Royal Dutch Shell is choosing to sit out of a carbon tax fight in Washington state, a markedly different approach than other major oil companies who are campaigning against the initiative.
In what could be a sign of the oil industry’s evolving approach to climate change regulation, Shell has opted not to campaign against a ballot initiative in Washington that calls for the implementation of a carbon tax, a fee levied on energy companies according to the amount of carbon dioxide they emit into the atmosphere. While Shell’s CEO has criticized parts of the proposal, he ultimately said his company would not participate in an effort to block it.
“It’s a price on carbon, so it ought to be a good thing. This fee has some imperfections. It doesn’t, in my mind, win any beauty contests the way it has been designed. … But we’re not going to fight it. Let me be very clear on that as well,” Shell CEO Ben van Beurden stated to Axios on Monday.
The issue pertains to Initiative 1631, a proposal to charge $15 per metric ton of carbon beginning in 2020, slapping car owners with around 14 cents more on the price of a gallon of gas. This charge would increase $2 per ton of carbon emission annually in 2021 and rise with the rate of inflation. This increase would cease to exist if Washington meets its carbon emissions target by 2035. The proposal is forecast to rake in around $1 billion a year. (RELATED: Oil Companies Opposing Washington State’s Tax, But Promoting A Federal One)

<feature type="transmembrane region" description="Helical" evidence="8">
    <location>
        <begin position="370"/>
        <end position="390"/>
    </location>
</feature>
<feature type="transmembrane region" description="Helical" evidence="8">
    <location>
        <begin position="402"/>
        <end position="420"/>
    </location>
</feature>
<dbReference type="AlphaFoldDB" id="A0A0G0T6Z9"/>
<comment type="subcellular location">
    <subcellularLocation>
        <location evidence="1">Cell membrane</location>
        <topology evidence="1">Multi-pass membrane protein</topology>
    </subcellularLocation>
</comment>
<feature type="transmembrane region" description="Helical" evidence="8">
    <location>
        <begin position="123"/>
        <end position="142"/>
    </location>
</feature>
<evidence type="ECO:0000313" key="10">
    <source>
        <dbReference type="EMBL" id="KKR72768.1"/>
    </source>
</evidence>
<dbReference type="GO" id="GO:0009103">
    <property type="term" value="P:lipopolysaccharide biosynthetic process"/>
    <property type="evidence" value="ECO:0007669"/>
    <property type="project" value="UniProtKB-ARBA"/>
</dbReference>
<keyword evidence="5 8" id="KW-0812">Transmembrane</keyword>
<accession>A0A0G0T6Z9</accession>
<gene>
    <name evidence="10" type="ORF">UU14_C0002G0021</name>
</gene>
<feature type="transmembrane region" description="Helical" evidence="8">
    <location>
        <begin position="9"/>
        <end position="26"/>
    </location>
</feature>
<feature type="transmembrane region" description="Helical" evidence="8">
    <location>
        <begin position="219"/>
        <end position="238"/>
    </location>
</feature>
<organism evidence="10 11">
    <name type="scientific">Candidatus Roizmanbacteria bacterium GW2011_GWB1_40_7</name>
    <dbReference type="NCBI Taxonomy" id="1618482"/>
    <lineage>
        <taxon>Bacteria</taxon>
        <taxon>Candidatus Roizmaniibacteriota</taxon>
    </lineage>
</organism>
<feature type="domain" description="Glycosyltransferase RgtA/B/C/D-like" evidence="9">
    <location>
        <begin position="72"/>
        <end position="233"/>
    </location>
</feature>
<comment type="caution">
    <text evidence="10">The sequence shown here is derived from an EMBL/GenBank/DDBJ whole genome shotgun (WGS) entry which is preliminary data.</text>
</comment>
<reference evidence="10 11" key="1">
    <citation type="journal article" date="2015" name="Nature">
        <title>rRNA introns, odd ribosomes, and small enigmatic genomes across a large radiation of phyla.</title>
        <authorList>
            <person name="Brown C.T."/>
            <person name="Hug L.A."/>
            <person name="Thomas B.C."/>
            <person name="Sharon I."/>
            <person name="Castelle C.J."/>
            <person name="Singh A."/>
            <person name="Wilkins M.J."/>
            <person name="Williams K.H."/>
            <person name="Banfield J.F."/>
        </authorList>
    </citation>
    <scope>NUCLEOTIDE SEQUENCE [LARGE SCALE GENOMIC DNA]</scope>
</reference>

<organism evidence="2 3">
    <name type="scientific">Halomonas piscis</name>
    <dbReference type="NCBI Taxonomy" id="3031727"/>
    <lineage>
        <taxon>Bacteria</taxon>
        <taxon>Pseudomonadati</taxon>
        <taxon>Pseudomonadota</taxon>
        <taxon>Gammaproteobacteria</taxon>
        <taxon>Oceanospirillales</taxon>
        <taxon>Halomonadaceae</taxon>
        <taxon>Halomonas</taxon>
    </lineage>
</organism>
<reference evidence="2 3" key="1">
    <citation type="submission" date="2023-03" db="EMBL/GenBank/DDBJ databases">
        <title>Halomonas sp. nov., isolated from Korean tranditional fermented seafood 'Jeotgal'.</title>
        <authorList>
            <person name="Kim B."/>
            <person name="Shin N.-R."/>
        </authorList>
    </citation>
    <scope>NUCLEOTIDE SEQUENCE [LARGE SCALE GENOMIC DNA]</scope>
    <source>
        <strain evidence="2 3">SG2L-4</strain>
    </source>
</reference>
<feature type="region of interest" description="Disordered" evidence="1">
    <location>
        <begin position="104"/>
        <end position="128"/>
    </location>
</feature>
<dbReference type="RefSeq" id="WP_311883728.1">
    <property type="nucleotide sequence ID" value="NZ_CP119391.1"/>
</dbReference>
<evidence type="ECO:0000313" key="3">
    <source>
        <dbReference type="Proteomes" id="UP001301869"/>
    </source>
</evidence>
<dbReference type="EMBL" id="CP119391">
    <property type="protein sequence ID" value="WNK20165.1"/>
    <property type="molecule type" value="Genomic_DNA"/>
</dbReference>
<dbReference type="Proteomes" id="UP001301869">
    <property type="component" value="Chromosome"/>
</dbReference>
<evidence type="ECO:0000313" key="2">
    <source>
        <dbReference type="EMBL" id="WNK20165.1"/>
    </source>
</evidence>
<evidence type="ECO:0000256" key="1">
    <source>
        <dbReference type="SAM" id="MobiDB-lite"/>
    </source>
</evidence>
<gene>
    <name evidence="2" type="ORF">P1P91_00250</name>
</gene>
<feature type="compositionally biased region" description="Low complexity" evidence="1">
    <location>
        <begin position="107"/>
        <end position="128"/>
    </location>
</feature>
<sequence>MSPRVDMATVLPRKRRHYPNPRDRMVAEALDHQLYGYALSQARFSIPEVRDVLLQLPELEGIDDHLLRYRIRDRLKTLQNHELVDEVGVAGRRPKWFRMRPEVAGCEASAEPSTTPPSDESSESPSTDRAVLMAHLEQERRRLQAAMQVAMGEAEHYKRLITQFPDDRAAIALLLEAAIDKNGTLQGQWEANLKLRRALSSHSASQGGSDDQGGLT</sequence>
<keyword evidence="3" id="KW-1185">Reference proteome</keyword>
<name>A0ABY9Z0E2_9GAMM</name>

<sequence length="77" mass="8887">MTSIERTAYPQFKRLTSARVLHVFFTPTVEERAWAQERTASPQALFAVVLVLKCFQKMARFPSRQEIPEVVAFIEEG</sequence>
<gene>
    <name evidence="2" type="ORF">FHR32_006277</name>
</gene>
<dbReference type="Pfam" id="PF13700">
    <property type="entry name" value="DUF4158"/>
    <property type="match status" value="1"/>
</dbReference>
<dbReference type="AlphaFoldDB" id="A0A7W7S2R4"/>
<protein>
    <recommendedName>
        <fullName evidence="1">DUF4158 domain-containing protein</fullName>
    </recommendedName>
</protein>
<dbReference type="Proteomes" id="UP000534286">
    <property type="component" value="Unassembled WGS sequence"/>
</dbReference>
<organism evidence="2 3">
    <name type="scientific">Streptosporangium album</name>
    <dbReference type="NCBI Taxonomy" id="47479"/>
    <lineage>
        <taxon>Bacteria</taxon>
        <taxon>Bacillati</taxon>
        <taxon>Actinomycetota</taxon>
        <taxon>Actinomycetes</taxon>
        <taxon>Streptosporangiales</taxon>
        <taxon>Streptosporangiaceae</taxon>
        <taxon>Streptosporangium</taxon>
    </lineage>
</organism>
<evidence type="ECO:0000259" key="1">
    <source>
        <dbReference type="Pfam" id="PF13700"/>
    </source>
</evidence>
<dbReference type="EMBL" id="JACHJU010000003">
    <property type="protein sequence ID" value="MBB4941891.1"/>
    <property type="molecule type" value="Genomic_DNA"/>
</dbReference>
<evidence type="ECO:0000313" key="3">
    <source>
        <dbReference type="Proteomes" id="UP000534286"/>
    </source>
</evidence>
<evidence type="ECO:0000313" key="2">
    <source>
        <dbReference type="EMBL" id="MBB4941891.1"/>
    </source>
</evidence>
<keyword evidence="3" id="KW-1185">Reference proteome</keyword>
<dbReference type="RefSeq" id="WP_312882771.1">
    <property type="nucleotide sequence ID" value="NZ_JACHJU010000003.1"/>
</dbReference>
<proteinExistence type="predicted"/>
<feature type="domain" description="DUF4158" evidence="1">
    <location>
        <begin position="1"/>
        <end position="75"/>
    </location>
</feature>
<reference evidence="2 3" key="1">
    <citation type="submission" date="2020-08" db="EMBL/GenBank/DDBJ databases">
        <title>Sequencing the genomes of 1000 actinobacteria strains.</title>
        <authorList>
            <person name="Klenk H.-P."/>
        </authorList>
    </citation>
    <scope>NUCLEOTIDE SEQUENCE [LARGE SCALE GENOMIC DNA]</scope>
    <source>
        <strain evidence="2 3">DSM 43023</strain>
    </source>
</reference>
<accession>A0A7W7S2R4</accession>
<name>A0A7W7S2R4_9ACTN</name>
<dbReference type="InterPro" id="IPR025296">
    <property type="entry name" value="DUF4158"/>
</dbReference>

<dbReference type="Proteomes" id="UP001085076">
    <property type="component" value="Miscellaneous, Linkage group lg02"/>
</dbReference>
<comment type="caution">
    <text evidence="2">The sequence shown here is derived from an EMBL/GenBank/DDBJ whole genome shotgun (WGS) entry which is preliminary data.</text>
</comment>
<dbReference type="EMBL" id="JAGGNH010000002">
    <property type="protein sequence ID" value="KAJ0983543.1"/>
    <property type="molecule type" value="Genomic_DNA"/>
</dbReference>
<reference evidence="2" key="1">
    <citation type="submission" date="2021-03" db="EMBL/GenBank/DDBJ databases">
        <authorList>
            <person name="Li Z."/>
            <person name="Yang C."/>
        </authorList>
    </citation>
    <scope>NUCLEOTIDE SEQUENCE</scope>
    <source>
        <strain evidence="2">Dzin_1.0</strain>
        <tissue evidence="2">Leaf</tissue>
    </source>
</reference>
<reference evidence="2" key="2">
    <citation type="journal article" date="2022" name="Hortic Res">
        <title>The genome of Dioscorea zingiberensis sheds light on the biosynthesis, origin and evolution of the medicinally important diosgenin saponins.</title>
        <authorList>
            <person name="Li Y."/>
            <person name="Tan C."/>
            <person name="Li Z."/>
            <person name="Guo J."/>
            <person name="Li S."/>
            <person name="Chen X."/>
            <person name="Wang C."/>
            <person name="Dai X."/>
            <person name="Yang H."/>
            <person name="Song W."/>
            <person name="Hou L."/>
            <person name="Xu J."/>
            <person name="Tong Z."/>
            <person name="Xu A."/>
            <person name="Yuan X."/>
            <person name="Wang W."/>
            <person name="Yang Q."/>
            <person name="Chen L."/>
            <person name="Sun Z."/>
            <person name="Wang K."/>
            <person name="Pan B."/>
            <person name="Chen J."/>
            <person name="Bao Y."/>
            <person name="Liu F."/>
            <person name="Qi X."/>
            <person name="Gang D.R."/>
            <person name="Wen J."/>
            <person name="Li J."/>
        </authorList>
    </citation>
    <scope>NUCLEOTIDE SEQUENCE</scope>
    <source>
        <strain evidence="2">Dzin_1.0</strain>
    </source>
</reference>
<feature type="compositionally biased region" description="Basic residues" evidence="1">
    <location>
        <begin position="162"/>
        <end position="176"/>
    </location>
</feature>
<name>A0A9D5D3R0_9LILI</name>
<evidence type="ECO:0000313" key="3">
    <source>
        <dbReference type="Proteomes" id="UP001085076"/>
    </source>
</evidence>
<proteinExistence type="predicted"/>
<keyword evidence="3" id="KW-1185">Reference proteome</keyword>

Many environmental activists believe carbon pricing is a better alternative to fighting greenhouse gas emissions and climate change, rather than implementing more regulations. If voters approve of Initiative 1631 in Washington, it could pave the way for more carbon pricing across the country.
However, the campaign against the proposal is not exactly in dire need of Shell’s support. The No on 1631 campaign touts Chevron, BP and Phillips 66 as financial backers. The operation has raised over $20 million so far — a sharp contrast to a pro-1631 campaign’s $5.6 million in contributions.
Shell is notably more receptive to a carbon tax originating in Washington, D.C. The Dutch oil company is a founding member of the Climate Leadership Council, an organization that supports carbon pricing at the federal level.
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